Discovering Autism: An unsettling boom

Amber Dias couldn't be sure what was wrong with her little boy.

Chase was a bright, loving 2 1/2-year-old. But he didn't talk much and rarely responded to his own name. He hated crowds and had a strange fascination with the underside of the family tractor.

Searching the Internet, Dias found stories about other children like Chase - on websites devoted to autism.

"He wasn't the kid rocking in the corner, but it was just enough to scare me," recalled Dias, who lives with her husband and three children on a dairy farm in the town of Kingsburg in California's Central Valley.

She took Chase to a psychologist in Los Angeles, who said the boy indeed had autism and urged the family to seek immediate treatment.

But a team at the Fresno agency that arranges state-funded services for autism said Chase didn't have the disorder. His problems, staff members said, were nothing more than common that he would eventually outgrow.

Unconvinced, Dias imagined the worst - that Chase would never have a girlfriend, a job, a place of his own. She pressed the agency to reconsider and hinted at a lawsuit. Finally, officials relented, and her son began receiving 40 hours a week of with a private tutor.

A generation ago, society most likely would not have intervened in the life of a boy like Chase. Today, milder cases such as his are helping to fuel an explosion in the diagnosis and treatment of autism.

The U.S. estimates that nearly 1 percent of children across the country have some form of autism - 20 times the prevailing figure in the 1980s. The increase has stirred fears of an epidemic and mobilized researchers to figure out what causes the brain disorder and why it appears to be affecting so many more children.

Two decades into the boom, however, the balance of evidence suggests that it is more a surge in diagnosis than in disease.

Factors that have nothing to do with biology can explain much of the steep increase in cases around the world: an expanded definition of autism, spreading awareness of the disorder and an improved ability to distinguish it from other conditions.

The search for an environmental explanation for the rise in cases has so far been fruitless.

Roy Richard Grinker, an anthropologist at George Washington University who has studied autism around the globe, said that what some call an epidemic is really an " of discovery."

"Once we are primed to see something, we see it and wonder how we could have never seen it before," he said.

Dr. Allen Frances, former chairman of psychiatry at the Duke University School of Medicine, said the widespread alarm over autism rates "makes no sense."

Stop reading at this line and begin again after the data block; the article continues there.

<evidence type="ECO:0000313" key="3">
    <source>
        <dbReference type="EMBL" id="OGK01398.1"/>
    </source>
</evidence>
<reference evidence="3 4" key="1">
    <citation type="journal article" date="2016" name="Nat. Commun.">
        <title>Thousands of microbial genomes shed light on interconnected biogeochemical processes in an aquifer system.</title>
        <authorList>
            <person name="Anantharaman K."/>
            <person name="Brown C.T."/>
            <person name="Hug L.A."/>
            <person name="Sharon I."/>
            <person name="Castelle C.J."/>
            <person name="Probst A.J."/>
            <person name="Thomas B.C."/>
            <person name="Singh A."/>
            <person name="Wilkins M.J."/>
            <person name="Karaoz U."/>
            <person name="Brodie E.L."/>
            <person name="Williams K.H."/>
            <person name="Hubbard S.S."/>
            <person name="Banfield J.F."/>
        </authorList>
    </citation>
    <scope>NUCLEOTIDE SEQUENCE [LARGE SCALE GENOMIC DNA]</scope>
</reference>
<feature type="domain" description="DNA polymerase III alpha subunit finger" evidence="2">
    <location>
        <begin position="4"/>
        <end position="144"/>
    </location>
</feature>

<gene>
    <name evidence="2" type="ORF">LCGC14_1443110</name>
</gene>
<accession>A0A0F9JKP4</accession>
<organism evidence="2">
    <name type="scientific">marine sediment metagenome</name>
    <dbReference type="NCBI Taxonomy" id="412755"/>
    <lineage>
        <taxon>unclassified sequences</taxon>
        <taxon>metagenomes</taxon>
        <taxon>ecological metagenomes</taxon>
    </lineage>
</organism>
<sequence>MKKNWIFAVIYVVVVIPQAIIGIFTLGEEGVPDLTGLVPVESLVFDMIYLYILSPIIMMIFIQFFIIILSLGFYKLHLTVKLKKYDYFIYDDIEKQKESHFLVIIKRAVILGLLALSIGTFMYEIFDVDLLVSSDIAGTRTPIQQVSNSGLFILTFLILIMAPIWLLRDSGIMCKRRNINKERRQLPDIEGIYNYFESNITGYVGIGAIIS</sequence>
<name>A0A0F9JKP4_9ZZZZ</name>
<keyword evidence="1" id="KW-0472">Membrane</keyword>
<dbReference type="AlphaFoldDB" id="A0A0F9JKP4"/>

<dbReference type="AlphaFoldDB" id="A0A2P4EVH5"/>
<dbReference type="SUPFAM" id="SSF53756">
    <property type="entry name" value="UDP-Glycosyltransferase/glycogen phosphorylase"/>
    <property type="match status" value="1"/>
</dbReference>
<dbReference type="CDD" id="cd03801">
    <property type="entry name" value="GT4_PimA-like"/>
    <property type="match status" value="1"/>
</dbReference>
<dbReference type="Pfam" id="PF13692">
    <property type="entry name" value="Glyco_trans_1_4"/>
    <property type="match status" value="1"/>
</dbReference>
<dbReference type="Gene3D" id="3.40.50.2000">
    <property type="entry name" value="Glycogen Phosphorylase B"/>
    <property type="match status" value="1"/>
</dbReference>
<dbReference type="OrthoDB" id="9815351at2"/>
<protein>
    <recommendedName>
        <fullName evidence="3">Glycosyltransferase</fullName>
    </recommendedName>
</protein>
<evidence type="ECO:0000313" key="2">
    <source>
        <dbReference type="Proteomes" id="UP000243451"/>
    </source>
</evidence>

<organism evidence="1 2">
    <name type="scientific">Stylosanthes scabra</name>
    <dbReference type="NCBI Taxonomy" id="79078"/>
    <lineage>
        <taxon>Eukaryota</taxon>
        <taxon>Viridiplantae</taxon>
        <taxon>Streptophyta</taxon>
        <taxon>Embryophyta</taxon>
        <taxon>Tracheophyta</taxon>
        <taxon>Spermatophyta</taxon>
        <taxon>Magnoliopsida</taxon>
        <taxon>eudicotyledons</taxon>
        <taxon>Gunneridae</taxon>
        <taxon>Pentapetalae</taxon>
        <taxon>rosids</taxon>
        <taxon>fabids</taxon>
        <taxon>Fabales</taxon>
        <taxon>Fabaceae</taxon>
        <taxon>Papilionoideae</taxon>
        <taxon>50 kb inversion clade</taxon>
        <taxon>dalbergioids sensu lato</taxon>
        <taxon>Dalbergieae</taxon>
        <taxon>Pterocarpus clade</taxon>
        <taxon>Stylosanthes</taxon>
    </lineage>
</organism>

"People don't change that fast," he said. "Labels do."

Many parents of autistic children insist the upsurge is too large to be an illusion, and experts do not rule out the possibility that some real increase has occurred. But if so, many scientists say, it can account for only a modest part of the growth in diagnosis.

Nevertheless, society is marshaling resources in the name of autism as never before. In California alone, the cost of state-funded developmental services for people with autism has climbed more than 300 percent over the last decade, to $638 million annually.

In California public schools, the number of students receiving autism services has grown fivefold since 2000, driving up special education costs even as school budgets are being slashed.

Most experts see wider diagnosis - and increased spending - as progress. Children who in the past would have been overlooked, misunderstood or deemed hopeless cases are receiving help. But some of the same experts say that in the sweeping effort to find autism, some children are being mislabeled.

Diagnosis rates - and therefore spending on treatment - vary dramatically from place to place.

In California overall, 1.1 percent of public elementary school students have been identified as autistic, a Los Angeles Times analysis found. But the rate in Orange County (1.6 percent) is nearly triple that of Fresno County. Many rural school districts list no autistic students at all.

Autism accounts for 14 percent of the caseload at the Central Valley Regional Center, one of the nonprofit agencies that arrange state-funded services for people with developmental disabilities. At the seven regional centers in L.A. County, it accounts for 34 percent.